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The impact of allometry on vomer shape and its implications for the taxonomy and cranial kinesis of crown-group birdsuse asterix (*) to get italics
Olivia Plateau, Christian FothPlease use the format "First name initials family name" as in "Marie S. Curie, Niels H. D. Bohr, Albert Einstein, John R. R. Tolkien, Donna T. Strickland"
<p>Crown birds are subdivided into two main groups, Palaeognathae and Neognathae, that can be distinguished, among others, by the organization of the bones in their pterygoid-palatine complex (PPC). Shape variation to the vomer, which is the most anterior part of the PPC, was recently analysed by Hu et al. (2019) with help of geometric morphometrics to discover morphological differences between palaeognath and neognath birds. Based on this study, the vomer was identified as sufficient to distinguish the two main groups (and even more inclusive neognath groups) and their cranial kinetic system. As there are notable size differences between the skulls of palaeognaths and neognaths, we here investigate the impact of allometry on vomeral shape and its implication for taxonomic classification by re-analysing the data of the previous study. Different types of multivariate statistical analyses reveal that taxonomic identification based on vomeral shape is strongly impaired by allometry, as the error of correct identification is high when shape data is corrected for size. This finding is evident by a great overlap between palaeognath and neognath subclades in morphospace. The correct identification is further influenced by the convergent presence of a flattened vomeral morphotype in multiple neognath subclades. As the evolution of cranial kinesis has been linked to vomeral shape in the original study, the existing correlation between shape and size of the vomer across different bird groups found in the present study questions this conclusion. In fact, cranial kinesis in crown birds results from the loss of the jugal-postorbital bar in the temporal region and ectopterygoid in the PPC and the combination of a mobilized quadrate-zygomatic arch complex and a flexible PPC. Therefore, we can conclude that the vomer itself is not a suitable proxy for exploring the evolution of cranial kinesis in crown birds and their ancestors.</p> should fill this box only if you chose 'All or part of the results presented in this preprint are based on data'. URL must start with http:// or https://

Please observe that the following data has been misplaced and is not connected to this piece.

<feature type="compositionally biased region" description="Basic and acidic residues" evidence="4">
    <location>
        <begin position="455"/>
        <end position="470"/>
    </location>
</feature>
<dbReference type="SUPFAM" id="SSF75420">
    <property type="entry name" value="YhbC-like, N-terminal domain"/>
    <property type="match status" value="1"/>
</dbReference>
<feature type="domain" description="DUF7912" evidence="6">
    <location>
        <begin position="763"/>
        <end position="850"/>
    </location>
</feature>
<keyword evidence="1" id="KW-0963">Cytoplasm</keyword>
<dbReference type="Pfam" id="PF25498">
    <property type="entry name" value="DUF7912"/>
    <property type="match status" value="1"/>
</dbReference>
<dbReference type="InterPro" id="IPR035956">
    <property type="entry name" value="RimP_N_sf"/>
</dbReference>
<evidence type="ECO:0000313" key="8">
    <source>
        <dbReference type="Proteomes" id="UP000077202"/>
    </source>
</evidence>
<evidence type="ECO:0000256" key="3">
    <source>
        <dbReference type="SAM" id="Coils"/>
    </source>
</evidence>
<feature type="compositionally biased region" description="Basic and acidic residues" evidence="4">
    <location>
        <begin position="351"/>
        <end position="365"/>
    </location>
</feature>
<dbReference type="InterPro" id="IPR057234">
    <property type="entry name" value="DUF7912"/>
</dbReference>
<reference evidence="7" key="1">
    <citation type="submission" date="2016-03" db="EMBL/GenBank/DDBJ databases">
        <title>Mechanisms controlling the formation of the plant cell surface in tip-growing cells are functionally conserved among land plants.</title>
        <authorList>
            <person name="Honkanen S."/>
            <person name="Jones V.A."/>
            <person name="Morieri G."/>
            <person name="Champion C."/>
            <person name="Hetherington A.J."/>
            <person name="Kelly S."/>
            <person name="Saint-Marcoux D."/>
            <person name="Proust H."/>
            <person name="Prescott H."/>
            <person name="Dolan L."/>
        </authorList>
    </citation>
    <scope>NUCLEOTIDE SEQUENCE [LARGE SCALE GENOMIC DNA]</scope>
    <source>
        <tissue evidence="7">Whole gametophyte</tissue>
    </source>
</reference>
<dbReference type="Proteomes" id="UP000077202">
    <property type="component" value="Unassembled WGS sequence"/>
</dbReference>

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vomer, pterygoid-palatine complex (PPC), birds, geometrics morphometrics
NonePlease indicate the methods that may require specialised expertise during the peer review process (use a comma to separate various required expertises).
Comparative anatomy, Evolutionary biology, Macroevolution, Morphological evolution, Morphometrics, Taxonomy
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e.g. John Doe []
2020-07-03 14:16:48
Andrew Farke